Athletics, academia, real estate, giving back — this Playa Vista family really can do it all
Story by Brian Marks | Photos by Courtnay Robbins
There are numerous benefits to playing sports. Children who participate perform better academically, learn teamwork and problem-solving skills, and get a steady source of necessary exercise. For Playa Vista couple Kofi and Mimi Nartey, sports have been an integral part of their lives, and even brought them together in the first place.
Kofi, who played football for UC Berkeley and the Oakland Raiders, met Mimi, a member of Ghana’s Women’s World Cup team, when his father hosted a dinner for the team in 2003. They hit it off, but Kofi took an unorthodox approach to follow up.
“I always figured one path to a woman’s heart is through laughter,” says Kofi. “So I decided to impersonate an LA Times reporter. ‘Walter’ asked her
questions about the game, kind of gave her a hard time, then just burst into laughter. She laughed, it worked, and here we are 15 years later.”
Kofi now works with Compass Real Estate as director of its Sports and Entertainment Division, working with high-profile clients like Michael Jordan, Iggy Azalea, Derek Fisher and Kevin Durant.
Mimi is an adjunct professor of sustainability at Occidental College and Loyola Marymount University, focusing on research into topics such as water-based disease prevention and climate-driven impacts on health in sub-Saharan Africa.
They and their two children have lived in Playa Vista for the last nine years, and in their three-story townhouse for the past four. Their home has soft loft elements, including an air duct and exposed beams that give the townhouse a youthful and slightly edgy feel. The walls and counter surfaces are done in soothing neutral colors, complemented by a more aggressive dark hardwood floor and patterned rugs, including one with black and white zigzags straight out of David Lynch’s “Twin Peaks.”
The ground floor’s open plan helps to instantly make visitors feel welcome, and an abundance of windows keep the space bathed in natural light. One wall is completely devoted to windows, which illuminate all three floors.
“I think what I like about Playa Vista is it seems like anywhere you can grow up,” reflects Mimi. “There’s quite a bit of diversity, and often when we talk about diversity we mean racial and ethnic diversity, but there’s also an economic diversity that’s kind of fresh. You have studio apartments and $3-million houses, all within this walkable territory, all the same community.”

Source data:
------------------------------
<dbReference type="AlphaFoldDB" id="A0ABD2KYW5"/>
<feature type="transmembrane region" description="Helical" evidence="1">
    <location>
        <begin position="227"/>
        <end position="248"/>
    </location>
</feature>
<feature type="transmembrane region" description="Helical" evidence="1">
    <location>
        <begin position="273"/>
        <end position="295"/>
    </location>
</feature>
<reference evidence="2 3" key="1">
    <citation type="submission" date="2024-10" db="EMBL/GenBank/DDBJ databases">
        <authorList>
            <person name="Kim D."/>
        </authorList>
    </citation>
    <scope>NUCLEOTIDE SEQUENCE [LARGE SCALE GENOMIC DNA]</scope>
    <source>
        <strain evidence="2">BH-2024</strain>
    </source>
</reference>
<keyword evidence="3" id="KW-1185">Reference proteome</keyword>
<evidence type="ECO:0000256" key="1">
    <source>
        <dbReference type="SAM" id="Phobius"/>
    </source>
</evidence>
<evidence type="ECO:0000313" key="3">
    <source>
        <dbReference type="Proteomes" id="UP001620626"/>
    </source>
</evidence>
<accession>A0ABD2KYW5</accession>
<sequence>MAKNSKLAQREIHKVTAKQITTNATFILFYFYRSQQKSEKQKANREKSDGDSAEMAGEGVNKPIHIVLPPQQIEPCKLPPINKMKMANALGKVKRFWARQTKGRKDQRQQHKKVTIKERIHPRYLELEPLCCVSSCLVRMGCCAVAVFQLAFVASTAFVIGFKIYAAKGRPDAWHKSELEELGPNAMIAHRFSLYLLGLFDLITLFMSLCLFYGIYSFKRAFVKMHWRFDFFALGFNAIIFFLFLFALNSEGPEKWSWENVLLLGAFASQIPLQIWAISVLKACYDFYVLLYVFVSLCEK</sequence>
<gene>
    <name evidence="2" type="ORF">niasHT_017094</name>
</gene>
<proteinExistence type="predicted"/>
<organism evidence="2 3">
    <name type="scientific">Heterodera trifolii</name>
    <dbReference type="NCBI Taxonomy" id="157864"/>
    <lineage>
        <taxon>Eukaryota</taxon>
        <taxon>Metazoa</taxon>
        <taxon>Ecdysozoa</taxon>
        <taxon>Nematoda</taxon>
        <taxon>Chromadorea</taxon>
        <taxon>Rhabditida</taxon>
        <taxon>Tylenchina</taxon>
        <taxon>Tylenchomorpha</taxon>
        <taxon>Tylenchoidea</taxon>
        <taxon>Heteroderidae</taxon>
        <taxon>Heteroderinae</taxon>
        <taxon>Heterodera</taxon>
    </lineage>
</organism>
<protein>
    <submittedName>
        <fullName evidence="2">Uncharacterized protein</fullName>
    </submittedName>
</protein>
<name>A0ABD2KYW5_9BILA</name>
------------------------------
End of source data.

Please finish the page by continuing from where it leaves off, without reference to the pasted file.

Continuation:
Kofi’s real estate business caters to athletes and celebrities, who often have needs that go beyond the realm of traditional high-end real estate.
“The nature of their lifestyle, the need for privacy, the moving at a moment’s notice — it’s similar for both celebrities and luxury real estate in general,” explains Kofi. “High net worth people are busy, and they need to have a lot of things taken care of for them so they can focus on things that make them successful. So that’s everything from movers, staffers, nannies, helping them get their kids enrolled in school, to even event planning, which goes beyond their immediate real estate needs.”
Athletes have additional complications: they may need to move on short notice due to the vagaries of contracts and unpredictability of trades. Some have had to switch residences multiple times in a single year.
Kofi even wrote a book, “Sellebrity,” a guide to succeeding at luxury real estate. An acting stint before his real estate success, including roles in “Fast & Furious” and “Kick-Ass,” helps him to understand the needs of actors and celebrities as well as athletes.
Though Mimi works in academia, her research and teaching interests still return to sports. In addition to her regular environmental science or public health courses, she recently developed a class for Occidental called “Women, Sports and Empowerment,” to which her experience as a professional soccer player is invaluable.
Yet with sports so important in the Narteys lives, their townhouse is surprisingly uncluttered with trophies and memorabilia. Instead, they decorate it with signifiers of the past and future, their ancestors and aspirations.
The first thing visitors see when walking in the door is a framed picture: a copy of a photograph of Kofi’s great-grandfather in tribal garb from the late-19th or early-20th century, a yellow timestamp along the side of the frame the only indication that it’s not the original. Across the room is a large painting
of Muhammad Ali, mouth open as he spits his brand of outsized poetry.
“It means a lot to me, because he’s reaching the pinnacle of success in his sport,” says Kofi. “Then he uses his platform to make a difference.”
It’s an important example to remember as the Narteys near the pinnacles of their own careers. The two created the Nartey Sports Foundation, which supports programs for underserved youth athletes.
“When it comes to what contribu-tion we make to our community, it comes back to that sports angle,” says Mimi. “That’s the truth of our lives — it’s even how we met. So we really want to give that opportunity to other young people.”